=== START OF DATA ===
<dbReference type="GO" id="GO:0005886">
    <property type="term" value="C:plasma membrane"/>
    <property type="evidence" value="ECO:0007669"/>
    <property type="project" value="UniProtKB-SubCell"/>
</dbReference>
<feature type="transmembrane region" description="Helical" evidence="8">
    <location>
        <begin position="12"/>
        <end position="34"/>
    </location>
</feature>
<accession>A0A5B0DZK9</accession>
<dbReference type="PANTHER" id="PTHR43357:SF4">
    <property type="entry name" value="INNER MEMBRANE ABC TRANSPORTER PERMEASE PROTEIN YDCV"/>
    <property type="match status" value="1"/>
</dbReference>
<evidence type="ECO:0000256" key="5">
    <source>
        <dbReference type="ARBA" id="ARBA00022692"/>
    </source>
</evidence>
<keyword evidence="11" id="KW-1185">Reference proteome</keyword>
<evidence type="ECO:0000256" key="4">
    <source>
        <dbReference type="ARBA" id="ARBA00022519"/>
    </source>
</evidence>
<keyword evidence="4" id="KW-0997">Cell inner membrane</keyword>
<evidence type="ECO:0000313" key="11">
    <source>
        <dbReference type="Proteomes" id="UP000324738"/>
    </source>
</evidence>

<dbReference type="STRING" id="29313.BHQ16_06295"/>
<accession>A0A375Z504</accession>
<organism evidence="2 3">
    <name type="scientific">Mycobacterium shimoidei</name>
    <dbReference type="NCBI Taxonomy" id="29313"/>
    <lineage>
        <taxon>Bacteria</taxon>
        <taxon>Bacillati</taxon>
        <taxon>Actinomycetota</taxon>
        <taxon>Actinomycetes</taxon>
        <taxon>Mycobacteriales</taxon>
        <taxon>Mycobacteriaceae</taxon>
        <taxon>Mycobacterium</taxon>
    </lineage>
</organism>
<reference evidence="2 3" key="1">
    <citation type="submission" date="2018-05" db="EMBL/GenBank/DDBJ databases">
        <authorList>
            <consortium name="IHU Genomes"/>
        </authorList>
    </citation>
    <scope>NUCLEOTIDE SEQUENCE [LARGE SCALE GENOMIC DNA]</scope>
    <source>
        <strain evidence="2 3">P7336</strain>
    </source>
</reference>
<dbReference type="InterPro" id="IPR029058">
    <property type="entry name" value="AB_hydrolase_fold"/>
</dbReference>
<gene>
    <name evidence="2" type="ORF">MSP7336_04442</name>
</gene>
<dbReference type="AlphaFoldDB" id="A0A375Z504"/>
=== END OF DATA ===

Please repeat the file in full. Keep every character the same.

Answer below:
<dbReference type="GO" id="GO:0005886">
    <property type="term" value="C:plasma membrane"/>
    <property type="evidence" value="ECO:0007669"/>
    <property type="project" value="UniProtKB-SubCell"/>
</dbReference>
<feature type="transmembrane region" description="Helical" evidence="8">
    <location>
        <begin position="12"/>
        <end position="34"/>
    </location>
</feature>
<accession>A0A5B0DZK9</accession>
<dbReference type="PANTHER" id="PTHR43357:SF4">
    <property type="entry name" value="INNER MEMBRANE ABC TRANSPORTER PERMEASE PROTEIN YDCV"/>
    <property type="match status" value="1"/>
</dbReference>
<evidence type="ECO:0000256" key="5">
    <source>
        <dbReference type="ARBA" id="ARBA00022692"/>
    </source>
</evidence>
<keyword evidence="11" id="KW-1185">Reference proteome</keyword>
<evidence type="ECO:0000256" key="4">
    <source>
        <dbReference type="ARBA" id="ARBA00022519"/>
    </source>
</evidence>
<keyword evidence="4" id="KW-0997">Cell inner membrane</keyword>
<evidence type="ECO:0000313" key="11">
    <source>
        <dbReference type="Proteomes" id="UP000324738"/>
    </source>
</evidence>

<dbReference type="STRING" id="29313.BHQ16_06295"/>
<accession>A0A375Z504</accession>
<organism evidence="2 3">
    <name type="scientific">Mycobacterium shimoidei</name>
    <dbReference type="NCBI Taxonomy" id="29313"/>
    <lineage>
        <taxon>Bacteria</taxon>
        <taxon>Bacillati</taxon>
        <taxon>Actinomycetota</taxon>
        <taxon>Actinomycetes</taxon>
        <taxon>Mycobacteriales</taxon>
        <taxon>Mycobacteriaceae</taxon>
        <taxon>Mycobacterium</taxon>
    </lineage>
</organism>
<reference evidence="2 3" key="1">
    <citation type="submission" date="2018-05" db="EMBL/GenBank/DDBJ databases">
        <authorList>
            <consortium name="IHU Genomes"/>
        </authorList>
    </citation>
    <scope>NUCLEOTIDE SEQUENCE [LARGE SCALE GENOMIC DNA]</scope>
    <source>
        <strain evidence="2 3">P7336</strain>
    </source>
</reference>
<dbReference type="InterPro" id="IPR029058">
    <property type="entry name" value="AB_hydrolase_fold"/>
</dbReference>
<gene>
    <name evidence="2" type="ORF">MSP7336_04442</name>
</gene>
<dbReference type="AlphaFoldDB" id="A0A375Z504"/>